True crime fans will be excited to learn that both Sky and Netflix have announced that new documentaries are in production, covering the infamous 1996 murder of Sophie Toscan du Plantier.
Two days before Christmas 1996, French documentary filmmaker and socialite Sophie Toscan du Plantier was found dead in her nightclothes outside her holiday cottage in the seaside village of Schull in County Cork, beaten beyond all recognition.
It was the first murder to happen in this quiet, rugged part of South-West Ireland in over 100 years. Almost a quarter of a century later, the case remains a mystery.
The documentary projects were both announced on Monday and are both being made in collaboration with the victim’s family.
Sky’s five-part series, titled Murder At The Cottage: The Search For Justice For Sophie, is directed by Jim Sheridan, the Irish filmmaker who is best known for his acclaimed features My Left Foot and In The Name Of The Father. This will be Sheridan’s first documentary series and as he explains:
This is a story that has fascinated me for over two decades. It is a murder that carries implications for the meaning of justice in Ireland, in France and in the UK. It is a murder that calls into question the meaning of Europe, as the convicted man in France is free in Ireland.
It is a story that calls into question the meaning and process of the police and the legal system. It is a story that shines a light on domestic violence. It is a story about primal fear. About a devil in the hills. About the existence of evil among us. I would like to thank all those who have contributed to this series, but in particular to Sophie’s family who are still searching for justice.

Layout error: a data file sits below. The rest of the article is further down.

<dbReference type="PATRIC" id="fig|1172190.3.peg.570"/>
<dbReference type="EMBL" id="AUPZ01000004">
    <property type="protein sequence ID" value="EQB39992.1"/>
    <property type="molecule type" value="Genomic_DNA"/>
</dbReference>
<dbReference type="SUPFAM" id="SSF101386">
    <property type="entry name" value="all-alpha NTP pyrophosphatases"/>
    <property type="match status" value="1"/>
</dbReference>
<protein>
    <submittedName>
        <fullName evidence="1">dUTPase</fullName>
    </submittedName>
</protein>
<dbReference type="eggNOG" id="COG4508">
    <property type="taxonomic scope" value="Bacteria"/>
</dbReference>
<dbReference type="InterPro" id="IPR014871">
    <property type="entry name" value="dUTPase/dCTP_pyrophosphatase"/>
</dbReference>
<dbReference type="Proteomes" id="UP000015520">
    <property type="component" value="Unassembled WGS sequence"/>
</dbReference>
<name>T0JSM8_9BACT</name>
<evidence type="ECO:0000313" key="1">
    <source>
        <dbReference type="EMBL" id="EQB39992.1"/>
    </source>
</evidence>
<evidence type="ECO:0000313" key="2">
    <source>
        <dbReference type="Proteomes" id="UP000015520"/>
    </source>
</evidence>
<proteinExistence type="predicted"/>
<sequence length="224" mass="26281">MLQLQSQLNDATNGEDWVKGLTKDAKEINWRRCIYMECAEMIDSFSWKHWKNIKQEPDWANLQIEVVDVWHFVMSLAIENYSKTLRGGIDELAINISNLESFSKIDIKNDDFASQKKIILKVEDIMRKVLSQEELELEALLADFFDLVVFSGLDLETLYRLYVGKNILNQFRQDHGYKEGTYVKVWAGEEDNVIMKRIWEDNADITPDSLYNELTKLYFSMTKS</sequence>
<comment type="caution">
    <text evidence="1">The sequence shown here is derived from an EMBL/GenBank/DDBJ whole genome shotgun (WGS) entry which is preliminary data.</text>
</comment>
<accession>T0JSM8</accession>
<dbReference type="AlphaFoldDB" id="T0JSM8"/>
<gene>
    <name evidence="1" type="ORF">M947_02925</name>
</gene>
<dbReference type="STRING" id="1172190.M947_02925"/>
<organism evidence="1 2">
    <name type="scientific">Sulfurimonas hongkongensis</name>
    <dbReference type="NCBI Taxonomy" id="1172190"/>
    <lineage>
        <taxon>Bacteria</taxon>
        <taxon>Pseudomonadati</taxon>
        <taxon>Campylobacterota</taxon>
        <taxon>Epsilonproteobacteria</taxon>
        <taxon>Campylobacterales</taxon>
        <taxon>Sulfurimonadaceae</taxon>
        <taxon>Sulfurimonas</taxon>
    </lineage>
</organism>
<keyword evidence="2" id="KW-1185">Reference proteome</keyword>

Just last month, the family of Sophie Toscan du Plantier pledged to continue their fight for justice after the Irish State opted not to appeal a High Court ruling prohibiting the extradition of Ian Bailey to France to serve a 25 year sentence for her killing.
British journalist Ian Bailey was the main police subject but the case against him was circumstantial and no forensic evidence was recovered from the scene, so he was never charged. However, a separate French investigation led to Bailey being found guilty in absentia by the French courts last year and sentenced to 25 years in prison.
Having successfully fought repeated extradition requests from the French authorities, Bailey still resides in West Cork and maintains his innocence.
Meanwhile, Netflix’s as-yet-untitled project will be a three-part series made by Lightbox and directed by John Dower, set to feature the testimony of Bailey himself.
Both films will attempt to piece together what happened on the night of the murder and follow the ensuing court case, with Netflix said to be placing particular emphasis on understanding who Sophie was as a person.
To date, nobody has ever been charged with the murder in Ireland.
Set for release next year, you will be able to find the documentaries on the Sky Crime channel and Netflix respectively.
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